return ((packedBool >> position) & 1 > 0);

}

function findNthBool2(uint256 position) public view returns(bool) {

return ((packedBool >> position) & 1 == 1);

}

function findNthBool3(uint256 position) public view returns(bool) {

return ((packedBool >> position) & 1 != 0);

}

function packBool() external {

uint256 length = arr.length;

for(uint i; i < length; ) {

setNthBool(i, arr[i]);

unchecked {

++i;

}

}

}

function setNthBool(uint256 _position, bool _value) internal {

if(_value) {

packedBool |= (1 << _position);

} else {

packedBool &= ~ (1 << _position);

}

}

}

# Extreme Basics - Part 1

The XOR operator (^) returns 0 for same bits and 1 for different bits.

Truth Table: | x1 | x2 | x1 ^ x2 | | -- | -- | ------- | | 0 | 0 | 0 | | 0 | 1 | 1 | | 1 | 0 | 1 | | 1 | 1 | 0 |

## Detect if two numbers have opposite signs

Since we know that the leftmost bit for a positive integer is 0 and for negative is 1. Therefore, with the xor of the leftmost bits, if we get 1, the signs were different. Also, if we get x^y as 1 for the leftmost bit, it would mean that it's a negative number and therefore less than 0

function oppositeSigns(int x, int y) external pure returns (bool) {

return (x ^ y < 0);

}

## Detect if number is even or odd

For a number to be even, the last bit (2^0) should not be set and similarly for odd numbers the last bit is set. So, simply check what's the last bit of the number.

function isEven(uint x) external pure returns(bool) {

return (x & 1 == 0);

}

## Add 1 to an integer

/*

Since we know that negative numbers are stored as 2's complement in Solidity (and other programming languages), we can use that fact to add 1 to a number (integer)

2's complement is 1's complement plus 1 and 1's complement is simply inverting all bits of the given number

Therefore, by reverse engineering, if we did -(~x) we should get x + 1, right?

*/

function add1ToInt(int x) external pure returns(int) {

return -(~x);

}

## Swap Two Numbers

Alright agreed that this is a bit of an overkill, since Solidity natively provides a cool way to swap values of two numbers, but I'm autistic and let's just go with the flow :P

Also, the native method to swap two values is ofc more gas efficient.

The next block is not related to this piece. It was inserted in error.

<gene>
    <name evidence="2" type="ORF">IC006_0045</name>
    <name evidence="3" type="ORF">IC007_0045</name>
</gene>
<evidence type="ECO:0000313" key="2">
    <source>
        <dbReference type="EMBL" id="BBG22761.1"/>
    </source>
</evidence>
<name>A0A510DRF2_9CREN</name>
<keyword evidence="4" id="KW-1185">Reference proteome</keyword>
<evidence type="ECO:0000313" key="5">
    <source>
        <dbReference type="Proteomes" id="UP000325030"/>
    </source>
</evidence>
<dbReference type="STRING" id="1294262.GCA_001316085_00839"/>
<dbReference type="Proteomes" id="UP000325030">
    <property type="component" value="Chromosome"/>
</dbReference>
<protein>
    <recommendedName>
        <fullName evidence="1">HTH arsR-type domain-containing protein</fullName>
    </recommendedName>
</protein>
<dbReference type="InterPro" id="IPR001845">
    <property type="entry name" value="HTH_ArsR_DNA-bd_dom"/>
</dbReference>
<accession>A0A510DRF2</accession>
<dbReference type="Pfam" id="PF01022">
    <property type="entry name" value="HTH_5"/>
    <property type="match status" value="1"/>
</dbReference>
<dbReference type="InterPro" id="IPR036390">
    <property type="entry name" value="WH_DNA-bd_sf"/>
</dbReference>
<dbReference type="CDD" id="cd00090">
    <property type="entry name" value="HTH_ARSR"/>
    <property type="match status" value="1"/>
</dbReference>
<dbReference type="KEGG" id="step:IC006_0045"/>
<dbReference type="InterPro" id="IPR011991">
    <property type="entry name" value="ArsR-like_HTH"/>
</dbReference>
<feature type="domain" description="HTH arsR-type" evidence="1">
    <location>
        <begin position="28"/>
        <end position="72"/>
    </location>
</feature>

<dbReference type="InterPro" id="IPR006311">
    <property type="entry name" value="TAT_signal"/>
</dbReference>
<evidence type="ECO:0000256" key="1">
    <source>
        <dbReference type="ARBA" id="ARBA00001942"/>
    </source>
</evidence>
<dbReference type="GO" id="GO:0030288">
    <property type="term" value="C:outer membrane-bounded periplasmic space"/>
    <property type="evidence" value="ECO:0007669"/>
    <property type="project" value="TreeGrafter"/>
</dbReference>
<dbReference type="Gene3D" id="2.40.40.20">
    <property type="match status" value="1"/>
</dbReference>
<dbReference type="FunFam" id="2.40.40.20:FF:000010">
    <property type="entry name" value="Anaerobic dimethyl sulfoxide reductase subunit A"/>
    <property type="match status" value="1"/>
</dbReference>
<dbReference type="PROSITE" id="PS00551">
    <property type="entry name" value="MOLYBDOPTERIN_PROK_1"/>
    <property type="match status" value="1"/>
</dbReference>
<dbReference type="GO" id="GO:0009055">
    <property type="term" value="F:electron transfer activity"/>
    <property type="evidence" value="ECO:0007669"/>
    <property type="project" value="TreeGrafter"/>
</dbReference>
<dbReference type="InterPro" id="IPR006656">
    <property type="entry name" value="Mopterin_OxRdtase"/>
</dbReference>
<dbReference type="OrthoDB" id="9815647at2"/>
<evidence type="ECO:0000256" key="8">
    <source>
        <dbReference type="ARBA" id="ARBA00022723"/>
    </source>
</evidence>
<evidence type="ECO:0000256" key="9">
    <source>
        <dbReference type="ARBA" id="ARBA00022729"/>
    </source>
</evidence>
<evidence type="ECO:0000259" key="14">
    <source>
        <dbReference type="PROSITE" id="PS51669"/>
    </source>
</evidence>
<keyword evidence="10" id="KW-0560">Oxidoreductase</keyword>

uint public a = 5;

uint public b = 10;

function swapTwoNumbers() external {

(a, b) = (b, a);

}

function swapTwoNumbersBitManipulation() external {

a = a ^ b;

b = b ^ a;

a = a ^ b;

}

## Turn off n'th bit in a number

/*

What we want to accomplish here is a bitwise & of the nth bit with 0 so that it becomes 0 and since we do not want to disturb the

other bits of the number x, we do a bitwise & of bits of number x with all 1's.

*/

function turnOffNthBit(uint x, uint n) external pure returns(uint) {

return x & ~(1 << n);

}

## Turn on Nth bit in a number

` `

/*

Similar to the last function, here since we want to turn ON a bit, we will do a bitwise OR of the nth bit with 1 and for the rest of the bits, we'll do a bitwise OR with 0, so that they do not get disturbed.

*/

function turnOnNthBit(uint x, uint n) external pure returns(uint) {

return x | (1 << n);

}

## Check if the nth bit is set for a number

function checkNthBit(uint x, uint n) external pure returns(bool) {

return x & (1 << n) != 0;

}

## Toggle nth bit

// We'll use the fact that: 0 ^ 1 = 1 and 1 ^ 1 = 0

function toggleNthBit(uint x, uint n) external pure returns (uint) {

return x ^ (1 << n);

}

## Unset the rightmost set bit in a number

// We'll use the property of n and n-1 here again.

function unsetRightmostBit(uint x) external pure returns(uint) {

return x & (x-1);

}

## Find position of rightmost set bit

The idea here would be to first do n & (n - 1) and then do a xor of the resultant with the original number n. After this the only set bit in the number would be the rightmost one.

The latter part of the logic can also be used to **determine the position of the only set bit** in a number.

function findPositionOfRightmostSetBit(uint n) external pure returns(uint count) {

uint num = n ^ (n & (n-1));

while (num != 0) {

num >>= 1;

++count;

}

}

function findPositionOfRightmostSetBit_Negation (int n) external pure returns(uint count) {

if(n & 1 == 1) {

return 1; // Number is odd

}

int num = n & -n;

while(num != 0) {